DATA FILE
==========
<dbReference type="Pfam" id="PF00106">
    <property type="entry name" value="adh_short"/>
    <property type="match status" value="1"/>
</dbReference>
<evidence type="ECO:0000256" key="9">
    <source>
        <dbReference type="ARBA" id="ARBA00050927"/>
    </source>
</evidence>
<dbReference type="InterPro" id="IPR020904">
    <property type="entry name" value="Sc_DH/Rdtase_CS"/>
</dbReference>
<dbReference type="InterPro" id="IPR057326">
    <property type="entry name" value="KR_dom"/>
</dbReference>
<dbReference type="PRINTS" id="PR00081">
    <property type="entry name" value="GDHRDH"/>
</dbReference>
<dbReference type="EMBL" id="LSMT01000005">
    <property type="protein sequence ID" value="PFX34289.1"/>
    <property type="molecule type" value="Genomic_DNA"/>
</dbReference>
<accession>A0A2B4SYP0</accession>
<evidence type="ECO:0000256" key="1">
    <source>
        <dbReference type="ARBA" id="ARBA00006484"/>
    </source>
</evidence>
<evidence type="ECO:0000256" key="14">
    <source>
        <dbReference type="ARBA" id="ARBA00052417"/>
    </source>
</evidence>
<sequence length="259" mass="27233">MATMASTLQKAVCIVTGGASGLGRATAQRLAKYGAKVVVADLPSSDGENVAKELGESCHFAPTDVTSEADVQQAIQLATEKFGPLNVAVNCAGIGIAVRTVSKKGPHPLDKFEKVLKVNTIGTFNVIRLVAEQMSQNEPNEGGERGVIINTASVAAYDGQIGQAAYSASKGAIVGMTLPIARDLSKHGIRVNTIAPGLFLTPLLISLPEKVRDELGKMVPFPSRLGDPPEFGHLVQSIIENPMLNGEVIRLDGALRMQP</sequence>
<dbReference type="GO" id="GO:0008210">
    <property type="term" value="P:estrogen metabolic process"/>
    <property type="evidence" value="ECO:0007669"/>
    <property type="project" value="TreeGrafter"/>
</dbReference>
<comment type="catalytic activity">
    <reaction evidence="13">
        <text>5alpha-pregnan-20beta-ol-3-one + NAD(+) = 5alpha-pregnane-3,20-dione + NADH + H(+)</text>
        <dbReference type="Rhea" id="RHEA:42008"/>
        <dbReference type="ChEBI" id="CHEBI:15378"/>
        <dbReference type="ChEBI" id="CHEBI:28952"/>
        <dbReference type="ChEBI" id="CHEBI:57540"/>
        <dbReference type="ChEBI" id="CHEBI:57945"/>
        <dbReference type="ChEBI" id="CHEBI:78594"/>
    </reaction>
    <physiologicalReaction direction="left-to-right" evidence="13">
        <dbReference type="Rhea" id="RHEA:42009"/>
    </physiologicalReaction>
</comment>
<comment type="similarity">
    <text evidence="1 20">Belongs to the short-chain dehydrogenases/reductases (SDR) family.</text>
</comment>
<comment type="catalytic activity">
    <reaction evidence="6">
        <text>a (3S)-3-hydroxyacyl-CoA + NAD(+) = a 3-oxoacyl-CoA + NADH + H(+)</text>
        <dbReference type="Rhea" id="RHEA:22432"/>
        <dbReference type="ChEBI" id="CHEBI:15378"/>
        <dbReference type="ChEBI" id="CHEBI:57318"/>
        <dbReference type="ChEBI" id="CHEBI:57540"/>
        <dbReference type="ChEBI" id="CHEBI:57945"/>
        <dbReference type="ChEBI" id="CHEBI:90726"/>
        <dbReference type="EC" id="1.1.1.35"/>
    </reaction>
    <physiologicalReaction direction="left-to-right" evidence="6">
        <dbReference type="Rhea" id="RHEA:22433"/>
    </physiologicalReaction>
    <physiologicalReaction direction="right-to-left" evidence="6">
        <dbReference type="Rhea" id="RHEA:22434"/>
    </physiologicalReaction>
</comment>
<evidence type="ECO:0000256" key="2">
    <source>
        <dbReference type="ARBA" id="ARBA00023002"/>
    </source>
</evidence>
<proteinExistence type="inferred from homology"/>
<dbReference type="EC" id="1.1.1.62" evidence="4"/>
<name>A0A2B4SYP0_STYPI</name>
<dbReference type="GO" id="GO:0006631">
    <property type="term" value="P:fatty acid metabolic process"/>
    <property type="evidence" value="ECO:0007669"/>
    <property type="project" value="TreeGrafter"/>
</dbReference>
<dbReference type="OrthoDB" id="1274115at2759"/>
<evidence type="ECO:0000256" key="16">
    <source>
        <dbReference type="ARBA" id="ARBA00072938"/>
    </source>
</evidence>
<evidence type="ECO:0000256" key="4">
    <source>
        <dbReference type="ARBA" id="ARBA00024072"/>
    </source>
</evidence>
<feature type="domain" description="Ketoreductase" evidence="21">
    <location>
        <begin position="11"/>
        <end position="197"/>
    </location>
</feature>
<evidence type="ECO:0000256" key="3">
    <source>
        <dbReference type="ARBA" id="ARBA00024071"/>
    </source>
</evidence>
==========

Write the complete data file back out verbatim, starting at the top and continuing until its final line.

<dbReference type="Pfam" id="PF00106">
    <property type="entry name" value="adh_short"/>
    <property type="match status" value="1"/>
</dbReference>
<evidence type="ECO:0000256" key="9">
    <source>
        <dbReference type="ARBA" id="ARBA00050927"/>
    </source>
</evidence>
<dbReference type="InterPro" id="IPR020904">
    <property type="entry name" value="Sc_DH/Rdtase_CS"/>
</dbReference>
<dbReference type="InterPro" id="IPR057326">
    <property type="entry name" value="KR_dom"/>
</dbReference>
<dbReference type="PRINTS" id="PR00081">
    <property type="entry name" value="GDHRDH"/>
</dbReference>
<dbReference type="EMBL" id="LSMT01000005">
    <property type="protein sequence ID" value="PFX34289.1"/>
    <property type="molecule type" value="Genomic_DNA"/>
</dbReference>
<accession>A0A2B4SYP0</accession>
<evidence type="ECO:0000256" key="1">
    <source>
        <dbReference type="ARBA" id="ARBA00006484"/>
    </source>
</evidence>
<evidence type="ECO:0000256" key="14">
    <source>
        <dbReference type="ARBA" id="ARBA00052417"/>
    </source>
</evidence>
<sequence length="259" mass="27233">MATMASTLQKAVCIVTGGASGLGRATAQRLAKYGAKVVVADLPSSDGENVAKELGESCHFAPTDVTSEADVQQAIQLATEKFGPLNVAVNCAGIGIAVRTVSKKGPHPLDKFEKVLKVNTIGTFNVIRLVAEQMSQNEPNEGGERGVIINTASVAAYDGQIGQAAYSASKGAIVGMTLPIARDLSKHGIRVNTIAPGLFLTPLLISLPEKVRDELGKMVPFPSRLGDPPEFGHLVQSIIENPMLNGEVIRLDGALRMQP</sequence>
<dbReference type="GO" id="GO:0008210">
    <property type="term" value="P:estrogen metabolic process"/>
    <property type="evidence" value="ECO:0007669"/>
    <property type="project" value="TreeGrafter"/>
</dbReference>
<comment type="catalytic activity">
    <reaction evidence="13">
        <text>5alpha-pregnan-20beta-ol-3-one + NAD(+) = 5alpha-pregnane-3,20-dione + NADH + H(+)</text>
        <dbReference type="Rhea" id="RHEA:42008"/>
        <dbReference type="ChEBI" id="CHEBI:15378"/>
        <dbReference type="ChEBI" id="CHEBI:28952"/>
        <dbReference type="ChEBI" id="CHEBI:57540"/>
        <dbReference type="ChEBI" id="CHEBI:57945"/>
        <dbReference type="ChEBI" id="CHEBI:78594"/>
    </reaction>
    <physiologicalReaction direction="left-to-right" evidence="13">
        <dbReference type="Rhea" id="RHEA:42009"/>
    </physiologicalReaction>
</comment>
<comment type="similarity">
    <text evidence="1 20">Belongs to the short-chain dehydrogenases/reductases (SDR) family.</text>
</comment>
<comment type="catalytic activity">
    <reaction evidence="6">
        <text>a (3S)-3-hydroxyacyl-CoA + NAD(+) = a 3-oxoacyl-CoA + NADH + H(+)</text>
        <dbReference type="Rhea" id="RHEA:22432"/>
        <dbReference type="ChEBI" id="CHEBI:15378"/>
        <dbReference type="ChEBI" id="CHEBI:57318"/>
        <dbReference type="ChEBI" id="CHEBI:57540"/>
        <dbReference type="ChEBI" id="CHEBI:57945"/>
        <dbReference type="ChEBI" id="CHEBI:90726"/>
        <dbReference type="EC" id="1.1.1.35"/>
    </reaction>
    <physiologicalReaction direction="left-to-right" evidence="6">
        <dbReference type="Rhea" id="RHEA:22433"/>
    </physiologicalReaction>
    <physiologicalReaction direction="right-to-left" evidence="6">
        <dbReference type="Rhea" id="RHEA:22434"/>
    </physiologicalReaction>
</comment>
<evidence type="ECO:0000256" key="2">
    <source>
        <dbReference type="ARBA" id="ARBA00023002"/>
    </source>
</evidence>
<proteinExistence type="inferred from homology"/>
<dbReference type="EC" id="1.1.1.62" evidence="4"/>
<name>A0A2B4SYP0_STYPI</name>
<dbReference type="GO" id="GO:0006631">
    <property type="term" value="P:fatty acid metabolic process"/>
    <property type="evidence" value="ECO:0007669"/>
    <property type="project" value="TreeGrafter"/>
</dbReference>
<dbReference type="OrthoDB" id="1274115at2759"/>
<evidence type="ECO:0000256" key="16">
    <source>
        <dbReference type="ARBA" id="ARBA00072938"/>
    </source>
</evidence>
<evidence type="ECO:0000256" key="4">
    <source>
        <dbReference type="ARBA" id="ARBA00024072"/>
    </source>
</evidence>
<feature type="domain" description="Ketoreductase" evidence="21">
    <location>
        <begin position="11"/>
        <end position="197"/>
    </location>
</feature>
<evidence type="ECO:0000256" key="3">
    <source>
        <dbReference type="ARBA" id="ARBA00024071"/>
    </source>
</evidence>